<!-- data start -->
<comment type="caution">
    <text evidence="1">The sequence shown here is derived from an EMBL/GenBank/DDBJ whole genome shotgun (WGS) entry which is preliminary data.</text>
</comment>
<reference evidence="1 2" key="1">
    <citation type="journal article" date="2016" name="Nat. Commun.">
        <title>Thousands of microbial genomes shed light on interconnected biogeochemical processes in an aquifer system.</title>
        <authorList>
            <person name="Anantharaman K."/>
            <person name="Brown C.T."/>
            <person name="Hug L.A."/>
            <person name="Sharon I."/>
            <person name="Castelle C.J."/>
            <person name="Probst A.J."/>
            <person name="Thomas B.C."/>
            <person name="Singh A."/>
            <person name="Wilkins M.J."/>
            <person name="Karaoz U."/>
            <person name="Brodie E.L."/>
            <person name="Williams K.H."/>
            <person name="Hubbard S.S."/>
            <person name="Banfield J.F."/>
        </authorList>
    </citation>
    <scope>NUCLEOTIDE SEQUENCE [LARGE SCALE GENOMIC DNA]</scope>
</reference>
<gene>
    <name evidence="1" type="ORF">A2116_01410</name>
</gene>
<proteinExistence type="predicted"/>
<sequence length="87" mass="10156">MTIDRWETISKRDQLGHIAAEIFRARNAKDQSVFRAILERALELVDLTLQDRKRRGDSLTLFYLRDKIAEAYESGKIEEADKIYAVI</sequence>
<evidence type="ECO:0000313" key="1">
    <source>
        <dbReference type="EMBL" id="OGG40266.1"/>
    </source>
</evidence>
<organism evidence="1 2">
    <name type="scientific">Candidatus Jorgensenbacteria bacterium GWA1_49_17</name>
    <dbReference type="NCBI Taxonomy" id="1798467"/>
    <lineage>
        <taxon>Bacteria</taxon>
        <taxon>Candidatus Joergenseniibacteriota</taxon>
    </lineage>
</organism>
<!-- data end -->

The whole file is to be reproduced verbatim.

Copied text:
<comment type="caution">
    <text evidence="1">The sequence shown here is derived from an EMBL/GenBank/DDBJ whole genome shotgun (WGS) entry which is preliminary data.</text>
</comment>
<reference evidence="1 2" key="1">
    <citation type="journal article" date="2016" name="Nat. Commun.">
        <title>Thousands of microbial genomes shed light on interconnected biogeochemical processes in an aquifer system.</title>
        <authorList>
            <person name="Anantharaman K."/>
            <person name="Brown C.T."/>
            <person name="Hug L.A."/>
            <person name="Sharon I."/>
            <person name="Castelle C.J."/>
            <person name="Probst A.J."/>
            <person name="Thomas B.C."/>
            <person name="Singh A."/>
            <person name="Wilkins M.J."/>
            <person name="Karaoz U."/>
            <person name="Brodie E.L."/>
            <person name="Williams K.H."/>
            <person name="Hubbard S.S."/>
            <person name="Banfield J.F."/>
        </authorList>
    </citation>
    <scope>NUCLEOTIDE SEQUENCE [LARGE SCALE GENOMIC DNA]</scope>
</reference>
<gene>
    <name evidence="1" type="ORF">A2116_01410</name>
</gene>
<proteinExistence type="predicted"/>
<sequence length="87" mass="10156">MTIDRWETISKRDQLGHIAAEIFRARNAKDQSVFRAILERALELVDLTLQDRKRRGDSLTLFYLRDKIAEAYESGKIEEADKIYAVI</sequence>
<evidence type="ECO:0000313" key="1">
    <source>
        <dbReference type="EMBL" id="OGG40266.1"/>
    </source>
</evidence>
<organism evidence="1 2">
    <name type="scientific">Candidatus Jorgensenbacteria bacterium GWA1_49_17</name>
    <dbReference type="NCBI Taxonomy" id="1798467"/>
    <lineage>
        <taxon>Bacteria</taxon>
        <taxon>Candidatus Joergenseniibacteriota</taxon>
    </lineage>
</organism>